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Old 09-09-2013, 08:16 AM   #31
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Then, is it a better idea to get a less expensive kit like a tc4, sakura zero s, ta06 pro, ofna, etc. and upgrade to carbon fiber later or to buy a used tc5/tc6, t3, trf416, etc.?
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Old 09-09-2013, 09:10 AM   #32
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Then, is it a better idea to get a less expensive kit like a tc4, sakura zero s, ta06 pro, ofna, etc. and upgrade to carbon fiber later or to buy a used tc5/tc6, t3, trf416, etc.?
If you want to get into sedans and don't want to break the bank, I highly recommend the Spec-R S1 chassis. It's under $95 brand new and makes a great base to run the 17.5 blinky class. It's basically a clone of the current high-end cars and they are the same for setup.

I'm running this chassis now and have only added the floating steering servo mount, sway bars and clamping wheel hexes. The rest of my car is stock, right down to the shock oil and springs and I regularly beat guys with cars that cost four and five times what I paid.
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Old 09-09-2013, 09:42 AM   #33
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If your planning to race on asphalt my opinion is the car/kit is the cheap part. Buy the associated or xray that is supported at your local shop (surprised no one mentioned serpent) then start budgeting for tires. Most guys at my track plan for a set a day. They run the main on a new set and then use those for practice/qualifiers the next week and start over again. If your running indoors I suspect it may be less costly due to tires.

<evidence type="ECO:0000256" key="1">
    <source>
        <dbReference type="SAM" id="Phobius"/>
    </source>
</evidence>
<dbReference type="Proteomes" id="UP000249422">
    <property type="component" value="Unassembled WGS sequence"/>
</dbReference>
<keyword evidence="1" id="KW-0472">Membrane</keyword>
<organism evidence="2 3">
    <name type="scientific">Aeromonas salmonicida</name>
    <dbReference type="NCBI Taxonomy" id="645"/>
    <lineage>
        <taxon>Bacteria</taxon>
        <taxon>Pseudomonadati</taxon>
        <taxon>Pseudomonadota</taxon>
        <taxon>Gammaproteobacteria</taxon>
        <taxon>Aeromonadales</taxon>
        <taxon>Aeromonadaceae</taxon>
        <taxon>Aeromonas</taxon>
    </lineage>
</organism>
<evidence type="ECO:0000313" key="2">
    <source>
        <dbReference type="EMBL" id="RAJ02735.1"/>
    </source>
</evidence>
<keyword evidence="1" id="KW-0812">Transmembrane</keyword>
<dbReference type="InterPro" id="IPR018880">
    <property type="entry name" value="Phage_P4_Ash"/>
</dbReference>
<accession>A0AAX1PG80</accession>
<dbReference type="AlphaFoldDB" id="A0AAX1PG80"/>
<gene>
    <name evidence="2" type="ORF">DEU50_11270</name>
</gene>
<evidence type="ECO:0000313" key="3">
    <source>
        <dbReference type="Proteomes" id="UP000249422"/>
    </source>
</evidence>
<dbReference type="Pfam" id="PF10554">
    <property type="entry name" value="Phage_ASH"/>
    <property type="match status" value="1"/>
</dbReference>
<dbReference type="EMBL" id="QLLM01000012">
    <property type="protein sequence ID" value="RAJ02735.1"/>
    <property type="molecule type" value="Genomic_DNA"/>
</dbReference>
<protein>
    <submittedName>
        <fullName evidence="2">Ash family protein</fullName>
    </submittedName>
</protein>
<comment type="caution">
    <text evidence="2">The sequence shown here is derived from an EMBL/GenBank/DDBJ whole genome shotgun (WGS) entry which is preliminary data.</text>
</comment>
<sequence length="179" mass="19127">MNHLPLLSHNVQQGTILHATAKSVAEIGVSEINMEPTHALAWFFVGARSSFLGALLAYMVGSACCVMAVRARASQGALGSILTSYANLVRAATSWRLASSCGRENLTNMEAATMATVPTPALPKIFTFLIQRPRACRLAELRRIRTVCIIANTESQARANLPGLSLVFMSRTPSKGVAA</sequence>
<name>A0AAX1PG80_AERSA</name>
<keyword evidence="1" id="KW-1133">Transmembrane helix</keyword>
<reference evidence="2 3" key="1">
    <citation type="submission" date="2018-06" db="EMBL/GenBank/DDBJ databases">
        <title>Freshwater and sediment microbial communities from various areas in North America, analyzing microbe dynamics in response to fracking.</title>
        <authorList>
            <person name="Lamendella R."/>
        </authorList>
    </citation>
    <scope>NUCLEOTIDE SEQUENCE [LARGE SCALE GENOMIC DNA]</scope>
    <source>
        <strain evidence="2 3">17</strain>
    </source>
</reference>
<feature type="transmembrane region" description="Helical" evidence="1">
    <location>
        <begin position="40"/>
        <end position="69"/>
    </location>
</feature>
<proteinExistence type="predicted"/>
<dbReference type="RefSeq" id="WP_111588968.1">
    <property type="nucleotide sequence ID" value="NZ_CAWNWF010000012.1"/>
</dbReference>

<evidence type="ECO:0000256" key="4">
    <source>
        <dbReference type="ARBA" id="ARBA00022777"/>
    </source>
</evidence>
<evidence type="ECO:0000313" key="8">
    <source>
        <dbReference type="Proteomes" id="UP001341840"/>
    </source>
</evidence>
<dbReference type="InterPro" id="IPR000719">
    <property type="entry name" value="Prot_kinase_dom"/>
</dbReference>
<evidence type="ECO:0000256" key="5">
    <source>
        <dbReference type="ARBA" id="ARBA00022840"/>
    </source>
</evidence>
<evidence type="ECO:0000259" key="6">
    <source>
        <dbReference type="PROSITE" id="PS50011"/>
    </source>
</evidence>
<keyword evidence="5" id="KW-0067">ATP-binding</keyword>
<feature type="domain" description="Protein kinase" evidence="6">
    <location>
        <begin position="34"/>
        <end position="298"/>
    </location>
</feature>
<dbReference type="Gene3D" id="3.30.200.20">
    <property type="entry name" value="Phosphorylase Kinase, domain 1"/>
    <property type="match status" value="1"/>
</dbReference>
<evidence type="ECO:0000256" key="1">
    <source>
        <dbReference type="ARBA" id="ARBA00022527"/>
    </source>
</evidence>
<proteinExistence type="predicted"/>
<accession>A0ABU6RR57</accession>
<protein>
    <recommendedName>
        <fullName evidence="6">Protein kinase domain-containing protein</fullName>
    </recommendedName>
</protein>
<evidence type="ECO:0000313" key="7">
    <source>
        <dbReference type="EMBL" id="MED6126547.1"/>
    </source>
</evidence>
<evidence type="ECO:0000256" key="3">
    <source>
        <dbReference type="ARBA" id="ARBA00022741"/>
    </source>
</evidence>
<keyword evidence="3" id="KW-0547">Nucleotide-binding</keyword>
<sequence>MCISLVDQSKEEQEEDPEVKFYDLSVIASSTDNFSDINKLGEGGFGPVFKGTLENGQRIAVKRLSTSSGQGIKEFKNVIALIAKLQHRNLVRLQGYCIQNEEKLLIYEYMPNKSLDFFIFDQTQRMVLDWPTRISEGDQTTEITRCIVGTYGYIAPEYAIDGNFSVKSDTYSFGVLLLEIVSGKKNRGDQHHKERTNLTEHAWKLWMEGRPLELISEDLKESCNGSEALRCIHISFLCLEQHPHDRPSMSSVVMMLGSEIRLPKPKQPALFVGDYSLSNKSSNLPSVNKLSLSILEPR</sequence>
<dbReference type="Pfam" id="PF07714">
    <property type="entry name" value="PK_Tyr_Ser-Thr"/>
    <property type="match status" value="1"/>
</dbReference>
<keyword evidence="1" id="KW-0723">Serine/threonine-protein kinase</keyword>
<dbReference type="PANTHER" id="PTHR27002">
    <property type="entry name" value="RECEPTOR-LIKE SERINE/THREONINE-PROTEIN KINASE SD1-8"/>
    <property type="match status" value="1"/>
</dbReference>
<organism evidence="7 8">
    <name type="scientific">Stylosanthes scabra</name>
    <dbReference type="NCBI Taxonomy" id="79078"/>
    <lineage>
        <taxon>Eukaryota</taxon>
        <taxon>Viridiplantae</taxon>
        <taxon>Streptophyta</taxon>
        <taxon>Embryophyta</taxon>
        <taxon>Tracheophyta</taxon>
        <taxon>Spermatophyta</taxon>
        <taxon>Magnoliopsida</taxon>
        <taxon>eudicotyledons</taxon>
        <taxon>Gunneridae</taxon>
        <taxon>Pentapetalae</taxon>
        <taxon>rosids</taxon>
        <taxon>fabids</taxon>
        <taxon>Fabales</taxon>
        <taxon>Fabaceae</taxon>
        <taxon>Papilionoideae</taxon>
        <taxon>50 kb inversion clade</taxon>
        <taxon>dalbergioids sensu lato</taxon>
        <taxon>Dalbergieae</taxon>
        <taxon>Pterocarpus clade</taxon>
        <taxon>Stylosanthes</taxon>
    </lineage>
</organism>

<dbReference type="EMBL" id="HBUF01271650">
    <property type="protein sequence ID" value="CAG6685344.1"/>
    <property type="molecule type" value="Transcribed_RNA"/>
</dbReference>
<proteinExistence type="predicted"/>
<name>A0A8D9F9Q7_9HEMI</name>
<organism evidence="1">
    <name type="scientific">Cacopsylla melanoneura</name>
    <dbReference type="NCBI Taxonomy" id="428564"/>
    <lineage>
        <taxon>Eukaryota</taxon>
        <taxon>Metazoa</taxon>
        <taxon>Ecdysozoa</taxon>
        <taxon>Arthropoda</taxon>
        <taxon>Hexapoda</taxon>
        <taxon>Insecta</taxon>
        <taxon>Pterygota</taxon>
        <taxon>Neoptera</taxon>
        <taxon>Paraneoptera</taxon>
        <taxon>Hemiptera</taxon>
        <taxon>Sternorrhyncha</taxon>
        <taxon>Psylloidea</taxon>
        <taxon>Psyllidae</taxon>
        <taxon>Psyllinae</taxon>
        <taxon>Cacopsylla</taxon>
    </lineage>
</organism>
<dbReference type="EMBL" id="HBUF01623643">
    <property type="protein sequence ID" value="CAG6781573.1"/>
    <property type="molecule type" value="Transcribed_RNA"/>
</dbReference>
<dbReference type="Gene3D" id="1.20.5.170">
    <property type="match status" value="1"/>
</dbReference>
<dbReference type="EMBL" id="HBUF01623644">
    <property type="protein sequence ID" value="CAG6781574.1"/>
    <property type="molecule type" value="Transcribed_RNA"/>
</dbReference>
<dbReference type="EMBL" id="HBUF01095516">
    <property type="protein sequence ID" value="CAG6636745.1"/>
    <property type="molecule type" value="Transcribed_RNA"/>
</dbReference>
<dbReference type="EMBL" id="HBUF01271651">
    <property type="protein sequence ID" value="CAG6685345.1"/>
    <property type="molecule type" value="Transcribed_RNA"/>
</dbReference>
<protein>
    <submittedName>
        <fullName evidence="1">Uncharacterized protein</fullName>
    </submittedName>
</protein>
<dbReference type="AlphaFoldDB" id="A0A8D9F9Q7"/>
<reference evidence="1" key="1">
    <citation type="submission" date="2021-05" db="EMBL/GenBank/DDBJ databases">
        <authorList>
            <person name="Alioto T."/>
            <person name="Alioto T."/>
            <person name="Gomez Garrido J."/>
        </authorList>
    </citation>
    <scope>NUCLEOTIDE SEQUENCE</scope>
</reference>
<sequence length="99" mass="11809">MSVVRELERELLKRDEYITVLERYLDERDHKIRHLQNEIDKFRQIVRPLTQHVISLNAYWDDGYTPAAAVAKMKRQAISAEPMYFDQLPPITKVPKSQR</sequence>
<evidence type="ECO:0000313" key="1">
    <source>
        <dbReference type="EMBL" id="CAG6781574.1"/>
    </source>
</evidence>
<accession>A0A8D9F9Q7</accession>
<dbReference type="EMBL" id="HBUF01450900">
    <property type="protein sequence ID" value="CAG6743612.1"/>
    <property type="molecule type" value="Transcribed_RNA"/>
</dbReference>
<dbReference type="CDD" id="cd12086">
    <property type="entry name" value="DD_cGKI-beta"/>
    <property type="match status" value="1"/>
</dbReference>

Associated is probably a good way to go as you can get parts just about anywhere for it & replacement parts are cheaper. Carbon fiber is probably the way to go. It used to be folks did not want any flex in their on road cars, now folks have come around to thinking that targeted flex is a good thing which the carbon fiber allows for. My opinion is spend the money early and get a good kit vs nickel and dimming yourself adding the hop ups later.. Especially if you are already familiar with the hobby and know its something your going to stick with for a year or two.

If it was me I would get the serpent as that's what folks at my track run.
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Old 09-09-2013, 10:37 AM   #34
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If your planning to race on asphalt my opinion is the car/kit is the cheap part. Buy the associated or xray that is supported at your local shop (surprised no one mentioned serpent) then start budgeting for tires. Most guys at my track plan for a set a day. They run the main on a new set and then use those for practice/qualifiers the next week and start over again. If your running indoors I suspect it may be less costly due to tires.
LH has been really good on tires this year, particularly for 17.5. Good track prep and traction seem to be keeping the tires alive for a long time. Ken the guy mentioned earlier who is very often the winner there has been able to run all season on a set of used tires from last season. I actually find very little difference at the club level between new and used tires there this year.